Also, I get a weird error after the 7001 error where the MS fix wants me to go into the registry and change the timeout to a different number than 30,000ms, i haven't messed with that though, I think the error associated with that fix is 10001, but I'm at work, so that's from memory.

I may try doing a roll back through the OS and see if that helps.
November 16, 2012 5:19:08 PM

mrloafy said:
Yeah, it turns out it's doing it again. I spent some time last night checking out the error(s) in the event log and trying to find answers to them on the web. I think the one that is giving me this issue is 7001, which I think i might have fixed last night, but we'll see when I start messing with it this weekend.

I am saying errors, but the other ones are not symptoms, but more errors relating to me needing to use the reset button.

I know the Kernal Power errror is from having to do that.

Also, I get a weird error after the 7001 error where the MS fix wants me to go into the registry and change the timeout to a different number than 30,000ms, i haven't messed with that though, I think the error associated with that fix is 10001, but I'm at work, so that's from memory.

I may try doing a roll back through the OS and see if that helps.


If the solution was to change the time out, Check your BIOS setting for Hot swap. Enable it if you have the setting, otherwise you would have go and change the registry setting to a longer timeout.

-When blocks of a SSD fail, they can not be written to but can still be read.
Basically, when you have a lot of writes to a single section of a file on a SSD it will destroy that block after 3000 or so cycles. This can happen very fast. (a few minutes). When this happens the SSD electronics will detect this condition, then allocate a new unused block, copy the contents of the old block to the new unused block, and mark the old block as dead.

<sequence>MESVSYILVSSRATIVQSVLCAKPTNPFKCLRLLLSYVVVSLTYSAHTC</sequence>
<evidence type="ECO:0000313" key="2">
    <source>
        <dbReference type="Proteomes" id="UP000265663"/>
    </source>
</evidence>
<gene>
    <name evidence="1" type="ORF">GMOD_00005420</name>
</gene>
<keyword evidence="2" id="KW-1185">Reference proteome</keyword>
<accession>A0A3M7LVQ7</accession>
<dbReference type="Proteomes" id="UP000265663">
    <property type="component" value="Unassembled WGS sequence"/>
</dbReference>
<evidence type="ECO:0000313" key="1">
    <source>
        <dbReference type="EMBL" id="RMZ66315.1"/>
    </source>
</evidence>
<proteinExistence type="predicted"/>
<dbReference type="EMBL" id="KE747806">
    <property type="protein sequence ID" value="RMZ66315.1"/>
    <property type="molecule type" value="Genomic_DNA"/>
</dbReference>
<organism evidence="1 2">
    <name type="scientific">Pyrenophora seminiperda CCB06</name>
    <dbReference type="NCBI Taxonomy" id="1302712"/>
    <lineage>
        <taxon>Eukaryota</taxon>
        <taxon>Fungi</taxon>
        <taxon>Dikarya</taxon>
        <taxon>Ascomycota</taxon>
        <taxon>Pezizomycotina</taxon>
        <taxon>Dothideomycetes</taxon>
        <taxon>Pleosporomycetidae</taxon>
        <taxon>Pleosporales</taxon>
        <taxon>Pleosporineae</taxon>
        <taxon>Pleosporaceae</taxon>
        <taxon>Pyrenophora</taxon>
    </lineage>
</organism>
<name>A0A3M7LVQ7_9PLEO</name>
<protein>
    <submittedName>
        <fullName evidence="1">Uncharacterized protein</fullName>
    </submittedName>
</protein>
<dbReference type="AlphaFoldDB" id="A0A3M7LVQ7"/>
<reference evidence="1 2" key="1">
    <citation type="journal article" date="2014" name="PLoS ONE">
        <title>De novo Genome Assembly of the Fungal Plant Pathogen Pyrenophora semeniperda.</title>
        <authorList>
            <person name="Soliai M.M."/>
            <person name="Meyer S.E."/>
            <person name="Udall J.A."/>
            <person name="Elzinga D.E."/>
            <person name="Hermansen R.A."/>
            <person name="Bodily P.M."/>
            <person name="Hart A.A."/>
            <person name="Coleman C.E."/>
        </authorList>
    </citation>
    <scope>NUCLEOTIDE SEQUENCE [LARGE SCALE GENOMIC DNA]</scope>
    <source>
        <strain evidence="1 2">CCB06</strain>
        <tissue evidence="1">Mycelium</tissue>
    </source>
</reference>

This happens over and over and can take some time. Problem is that the OS does not know this is occurring and assumes
the device has failed and Issues a reset to the device. If you change the timeout by the registry settting or marking the drive in the BIOS as a hot swap drive it will give the device more time to respond. Other things like virus scanners can also mess the response time up also.

This would happen on windows 7 as well but win 8 seems to have made more changes so it show up more.
December 5, 2012 2:31:03 PM

johnbl said:
If the solution was to change the time out, Check your BIOS setting for Hot swap. Enable it if you have the setting, otherwise you would have go and change the registry setting to a longer timeout.

-When blocks of a SSD fail, they can not be written to but can still be read.
Basically, when you have a lot of writes to a single section of a file on a SSD it will destroy that block after 3000 or so cycles. This can happen very fast. (a few minutes). When this happens the SSD electronics will detect this condition, then allocate a new unused block, copy the contents of the old block to the new unused block, and mark the old block as dead.
This happens over and over and can take some time. Problem is that the OS does not know this is occurring and assumes
the device has failed and Issues a reset to the device. If you change the timeout by the registry settting or marking the drive in the BIOS as a hot swap drive it will give the device more time to respond. Other things like virus scanners can also mess the response time up also.

This would happen on windows 7 as well but win 8 seems to have made more changes so it show up more.


I think I figured out the problem, and have not had a hang up in over two weeks. There was something wrong with the AI Suite 2 software that came with my Asus Mobo. I uninstalled the software and downloaded the latest version, it fixed it. I think the system was getting hung up on a currupted file that was trying to open on startup.